Inflammatory Breast Cancer: “No Lump, Still Cancer”
Of all the types of breast cancers out there (breast cancer is not one singular disease but many different types), inflammatory breast cancer is… especially frustrating. It is one of the most deadly with poor 5-year survival rates and frequent advanced stage at diagnosis.
In fact the only good thing about inflammatory breast cancer is that it’s rare, making up about 2-5% of breast cancer cases. Unfortunately, rare also means that there’s not a lot of information about the topic – so let’s enlighten ourselves.
First off, inflammatory breast cancer presents differently than many breast cancers, most importantly presenting with symptoms over a short time – often less than 3 months. A mass is usually not the initial feature. The way it presents can be confused for mastitis with features like swelling and redness of a large portion of the involved breast. The findings on mammography are not specific and may also mimic infection.
The most common features of inflammatory breast cancer include:
inflammation or swelling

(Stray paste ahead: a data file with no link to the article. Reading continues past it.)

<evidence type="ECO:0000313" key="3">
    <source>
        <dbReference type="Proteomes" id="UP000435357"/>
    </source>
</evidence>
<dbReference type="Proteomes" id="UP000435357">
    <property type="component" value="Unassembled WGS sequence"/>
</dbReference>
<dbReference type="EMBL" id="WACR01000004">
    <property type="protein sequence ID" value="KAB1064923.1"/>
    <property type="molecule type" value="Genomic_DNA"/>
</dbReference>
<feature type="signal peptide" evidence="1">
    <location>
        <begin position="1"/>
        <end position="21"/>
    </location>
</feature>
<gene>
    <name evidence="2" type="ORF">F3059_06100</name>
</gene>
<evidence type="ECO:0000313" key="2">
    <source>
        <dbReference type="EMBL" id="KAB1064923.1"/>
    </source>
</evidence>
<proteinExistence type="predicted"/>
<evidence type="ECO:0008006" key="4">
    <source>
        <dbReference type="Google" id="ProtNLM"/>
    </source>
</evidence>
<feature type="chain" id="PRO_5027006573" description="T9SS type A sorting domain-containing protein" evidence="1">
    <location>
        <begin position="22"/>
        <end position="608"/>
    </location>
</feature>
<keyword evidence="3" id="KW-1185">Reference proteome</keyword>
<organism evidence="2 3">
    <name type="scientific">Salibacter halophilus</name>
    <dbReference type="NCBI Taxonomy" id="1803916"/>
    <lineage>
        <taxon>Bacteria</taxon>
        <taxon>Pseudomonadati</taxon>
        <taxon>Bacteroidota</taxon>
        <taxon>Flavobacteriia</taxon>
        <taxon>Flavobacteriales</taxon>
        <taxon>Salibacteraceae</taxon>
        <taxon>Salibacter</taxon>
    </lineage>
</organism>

enlarged lymph nodes
flattening of the nipple
changes in skin texture of the breast – often called “peau d’orange” as it does look just like the peel of an orange
…these are all potential signs of a problem. If any of the above are present, see your medical provider. Please.
For more information, we recommend the movie The IBC Project. Enlightening, quirky, heart-strings-tugging and sincere, we like this young documentarian’s take on inflammatory breast cancer and the fight to educate patients and medical care providers alike about this seldom-spoken-of disease.
Additionally, the Inflammatory Breast Cancer Research Foundation has more resources for education and treatment.
Originally published 1/28/14 on mammographykc.com.